According to the NY Times, Apple might invest “hundreds of millions of dollars” in Twitter.
The companies have reportedly been in talk for a number of months and an investment would value the social media giant at $10 billion. That’s up from an $8.4 billion valuation from last August.
Sources said the two companies are not currently in negotiations but participated in earlier talks. With $117 billion in cash as of the most-recent quarter, Apple could easily invest hundreds of millions of dollars in Twitter without putting a dent in its war chest.
For its part, Twitter isn’t desperate for the cash, as the company’s CEO has said it has a “truckload of money in the bank,” which some tipsters claim amounts to roughly $600 million. It could stand, however, to link up with a powerful partner like Apple, which makes more money in a day than Twitter does in a year.
Twitter and Apple reached a closer partnership last year with the release of iOS 5, which brought system-level integration of the micro-blogging service. An Apple employee claimed off the record that a Twitter vice president is assigned to work full-time with Apple, the report noted.
Apple’s decision to bake Twitter into iOS 5 was a move that tipped its hand to the importance it places on the service. Our very own Matthew Panzarino wrote last year:
Apple doesn’t make moves like this lightly and obviously considers Twitter a safe bet. If that bet turns out to be wrong however, Apple will do whatever it takes to ensure that Twitter remains a part of its service. Ensuring that Twitter’s lifespan will be a long one.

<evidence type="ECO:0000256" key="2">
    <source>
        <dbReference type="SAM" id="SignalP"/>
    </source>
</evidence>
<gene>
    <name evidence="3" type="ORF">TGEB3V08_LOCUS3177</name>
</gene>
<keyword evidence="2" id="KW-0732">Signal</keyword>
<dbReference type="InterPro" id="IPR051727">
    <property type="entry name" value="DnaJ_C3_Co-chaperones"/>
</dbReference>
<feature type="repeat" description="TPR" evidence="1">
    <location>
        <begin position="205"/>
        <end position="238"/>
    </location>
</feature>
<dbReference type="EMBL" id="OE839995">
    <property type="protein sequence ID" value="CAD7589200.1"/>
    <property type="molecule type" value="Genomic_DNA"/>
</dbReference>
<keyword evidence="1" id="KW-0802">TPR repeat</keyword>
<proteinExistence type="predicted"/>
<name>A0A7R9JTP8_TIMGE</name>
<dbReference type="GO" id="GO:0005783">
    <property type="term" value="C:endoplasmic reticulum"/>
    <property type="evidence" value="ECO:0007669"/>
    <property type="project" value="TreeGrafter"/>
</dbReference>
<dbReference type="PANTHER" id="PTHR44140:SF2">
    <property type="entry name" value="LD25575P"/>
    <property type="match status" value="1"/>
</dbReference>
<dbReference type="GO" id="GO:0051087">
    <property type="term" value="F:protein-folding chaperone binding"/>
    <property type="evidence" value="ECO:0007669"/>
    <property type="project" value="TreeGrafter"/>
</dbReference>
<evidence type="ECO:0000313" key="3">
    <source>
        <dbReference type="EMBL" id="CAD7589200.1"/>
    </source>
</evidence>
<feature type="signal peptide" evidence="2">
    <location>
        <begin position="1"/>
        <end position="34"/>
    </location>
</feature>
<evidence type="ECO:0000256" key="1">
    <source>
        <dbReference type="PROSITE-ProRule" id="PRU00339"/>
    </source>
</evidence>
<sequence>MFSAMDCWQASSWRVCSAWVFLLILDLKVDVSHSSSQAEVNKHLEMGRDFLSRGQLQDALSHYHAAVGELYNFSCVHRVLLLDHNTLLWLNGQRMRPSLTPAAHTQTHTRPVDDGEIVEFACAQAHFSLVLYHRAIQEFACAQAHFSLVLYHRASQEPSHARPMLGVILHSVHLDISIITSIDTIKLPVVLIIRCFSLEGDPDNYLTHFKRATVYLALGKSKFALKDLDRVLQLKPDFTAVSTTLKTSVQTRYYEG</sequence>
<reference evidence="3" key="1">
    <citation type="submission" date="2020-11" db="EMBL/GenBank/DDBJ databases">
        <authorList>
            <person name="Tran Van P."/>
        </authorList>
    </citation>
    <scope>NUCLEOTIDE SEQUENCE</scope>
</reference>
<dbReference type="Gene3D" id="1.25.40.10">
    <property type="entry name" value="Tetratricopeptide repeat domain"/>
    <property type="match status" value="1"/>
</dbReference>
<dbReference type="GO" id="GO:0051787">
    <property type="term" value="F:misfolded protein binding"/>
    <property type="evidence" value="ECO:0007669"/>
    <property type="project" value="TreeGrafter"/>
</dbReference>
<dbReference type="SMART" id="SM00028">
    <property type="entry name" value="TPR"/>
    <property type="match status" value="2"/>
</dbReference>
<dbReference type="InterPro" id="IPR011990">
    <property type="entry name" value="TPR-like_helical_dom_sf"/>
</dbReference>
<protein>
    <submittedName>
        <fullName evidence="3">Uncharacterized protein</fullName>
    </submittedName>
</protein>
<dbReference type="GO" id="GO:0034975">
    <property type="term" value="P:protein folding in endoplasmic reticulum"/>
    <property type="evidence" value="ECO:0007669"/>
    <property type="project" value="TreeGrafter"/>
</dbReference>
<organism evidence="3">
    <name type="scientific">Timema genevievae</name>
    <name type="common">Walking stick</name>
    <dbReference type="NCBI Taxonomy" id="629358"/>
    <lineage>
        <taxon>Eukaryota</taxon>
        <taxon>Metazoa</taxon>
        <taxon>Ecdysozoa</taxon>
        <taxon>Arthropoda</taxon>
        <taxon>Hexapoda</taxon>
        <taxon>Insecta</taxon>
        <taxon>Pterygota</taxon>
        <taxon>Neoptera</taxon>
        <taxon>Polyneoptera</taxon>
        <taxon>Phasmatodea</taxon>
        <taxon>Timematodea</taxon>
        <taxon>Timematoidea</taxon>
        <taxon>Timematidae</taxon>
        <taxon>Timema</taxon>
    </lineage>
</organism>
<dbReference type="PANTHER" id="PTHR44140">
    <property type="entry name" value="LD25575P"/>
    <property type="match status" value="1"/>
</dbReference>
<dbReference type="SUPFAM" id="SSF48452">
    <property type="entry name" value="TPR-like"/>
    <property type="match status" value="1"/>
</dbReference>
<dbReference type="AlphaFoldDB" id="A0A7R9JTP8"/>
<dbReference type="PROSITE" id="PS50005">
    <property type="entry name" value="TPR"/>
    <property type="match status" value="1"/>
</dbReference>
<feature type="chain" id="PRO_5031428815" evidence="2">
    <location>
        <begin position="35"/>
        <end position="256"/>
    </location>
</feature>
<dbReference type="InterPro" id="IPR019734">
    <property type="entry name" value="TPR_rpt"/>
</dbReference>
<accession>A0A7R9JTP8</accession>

Twitter doesn’t have an exclusive on social integration in iOS, however, as Apple has announced that it will include deep integration of Facebook in iOS 6.
Interestingly enough, a Twitter employee told the Times that the iOS 5 partnership was originally intended for Facebook. After Apple’s relationship with Facebook turned sour because of a disagreement over Ping, it turned instead to Twitter as a “lucky mistress,” the source said.
Apple CEO Tim Cook said in May that his company needs to be social but “doesn’t have to own a social network.” Of course, his comments certainly wouldn’t preclude the company from investing in one.
Meanwhile, Ping, Apple’s attempt at a social network, has failed to gain critical mass and recent reports suggest it will be killed off in the near future.
After announcing dividend and share buyback programs in March, Cook reiterated his predecessor’s line that Apple’s reserves will be used for “strategic opportunities.” One such opportunity was revealed earlier on Friday, mobile security firm Authentec revealed that Apple is purchasing it for $356 million.
Though Apple has tended to prefer smaller acquisitions, it has occasionally purchased a stake in companies that were vital to its own success. For example, it previously purchased minority stakes in content delivery network Akamai and graphics chip maker Imagination Technologies.
Users and pundits alike have been bracing themselves for a face-off between competing social networks. Twitter may have fired a warning shot this week when it blocked Instagram, which rival Facebook acquired in April for $1 billion, from using its feature for finding friends on Twitter.
Image via Flickr / eldh